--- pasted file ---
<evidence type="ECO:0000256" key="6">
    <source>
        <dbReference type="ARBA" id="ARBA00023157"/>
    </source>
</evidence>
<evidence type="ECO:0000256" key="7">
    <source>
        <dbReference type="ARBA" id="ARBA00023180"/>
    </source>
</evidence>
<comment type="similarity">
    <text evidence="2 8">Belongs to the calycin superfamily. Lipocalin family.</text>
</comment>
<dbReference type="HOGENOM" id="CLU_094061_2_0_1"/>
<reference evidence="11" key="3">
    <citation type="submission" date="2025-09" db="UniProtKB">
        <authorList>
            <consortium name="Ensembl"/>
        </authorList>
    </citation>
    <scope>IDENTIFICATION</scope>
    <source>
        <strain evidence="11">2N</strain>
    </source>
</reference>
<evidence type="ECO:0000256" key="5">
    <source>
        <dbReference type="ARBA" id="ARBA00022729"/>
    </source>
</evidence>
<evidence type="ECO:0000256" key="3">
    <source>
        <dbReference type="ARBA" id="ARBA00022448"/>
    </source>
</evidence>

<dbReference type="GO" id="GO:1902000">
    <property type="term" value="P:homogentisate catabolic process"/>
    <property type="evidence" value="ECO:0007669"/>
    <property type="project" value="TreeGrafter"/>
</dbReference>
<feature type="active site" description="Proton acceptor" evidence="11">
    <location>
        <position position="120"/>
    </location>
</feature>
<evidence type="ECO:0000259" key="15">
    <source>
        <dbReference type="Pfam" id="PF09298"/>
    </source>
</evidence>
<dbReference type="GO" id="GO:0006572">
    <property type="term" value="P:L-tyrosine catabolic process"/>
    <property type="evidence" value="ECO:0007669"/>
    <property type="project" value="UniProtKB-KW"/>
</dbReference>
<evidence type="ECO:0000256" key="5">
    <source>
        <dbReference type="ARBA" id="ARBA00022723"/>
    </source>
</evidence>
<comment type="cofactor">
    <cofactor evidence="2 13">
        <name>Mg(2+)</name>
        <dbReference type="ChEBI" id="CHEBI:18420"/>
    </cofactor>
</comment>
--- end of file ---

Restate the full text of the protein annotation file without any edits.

<evidence type="ECO:0000256" key="6">
    <source>
        <dbReference type="ARBA" id="ARBA00023157"/>
    </source>
</evidence>
<evidence type="ECO:0000256" key="7">
    <source>
        <dbReference type="ARBA" id="ARBA00023180"/>
    </source>
</evidence>
<comment type="similarity">
    <text evidence="2 8">Belongs to the calycin superfamily. Lipocalin family.</text>
</comment>
<dbReference type="HOGENOM" id="CLU_094061_2_0_1"/>
<reference evidence="11" key="3">
    <citation type="submission" date="2025-09" db="UniProtKB">
        <authorList>
            <consortium name="Ensembl"/>
        </authorList>
    </citation>
    <scope>IDENTIFICATION</scope>
    <source>
        <strain evidence="11">2N</strain>
    </source>
</reference>
<evidence type="ECO:0000256" key="5">
    <source>
        <dbReference type="ARBA" id="ARBA00022729"/>
    </source>
</evidence>
<evidence type="ECO:0000256" key="3">
    <source>
        <dbReference type="ARBA" id="ARBA00022448"/>
    </source>
</evidence>

<dbReference type="GO" id="GO:1902000">
    <property type="term" value="P:homogentisate catabolic process"/>
    <property type="evidence" value="ECO:0007669"/>
    <property type="project" value="TreeGrafter"/>
</dbReference>
<feature type="active site" description="Proton acceptor" evidence="11">
    <location>
        <position position="120"/>
    </location>
</feature>
<evidence type="ECO:0000259" key="15">
    <source>
        <dbReference type="Pfam" id="PF09298"/>
    </source>
</evidence>
<dbReference type="GO" id="GO:0006572">
    <property type="term" value="P:L-tyrosine catabolic process"/>
    <property type="evidence" value="ECO:0007669"/>
    <property type="project" value="UniProtKB-KW"/>
</dbReference>
<evidence type="ECO:0000256" key="5">
    <source>
        <dbReference type="ARBA" id="ARBA00022723"/>
    </source>
</evidence>
<comment type="cofactor">
    <cofactor evidence="2 13">
        <name>Mg(2+)</name>
        <dbReference type="ChEBI" id="CHEBI:18420"/>
    </cofactor>
</comment>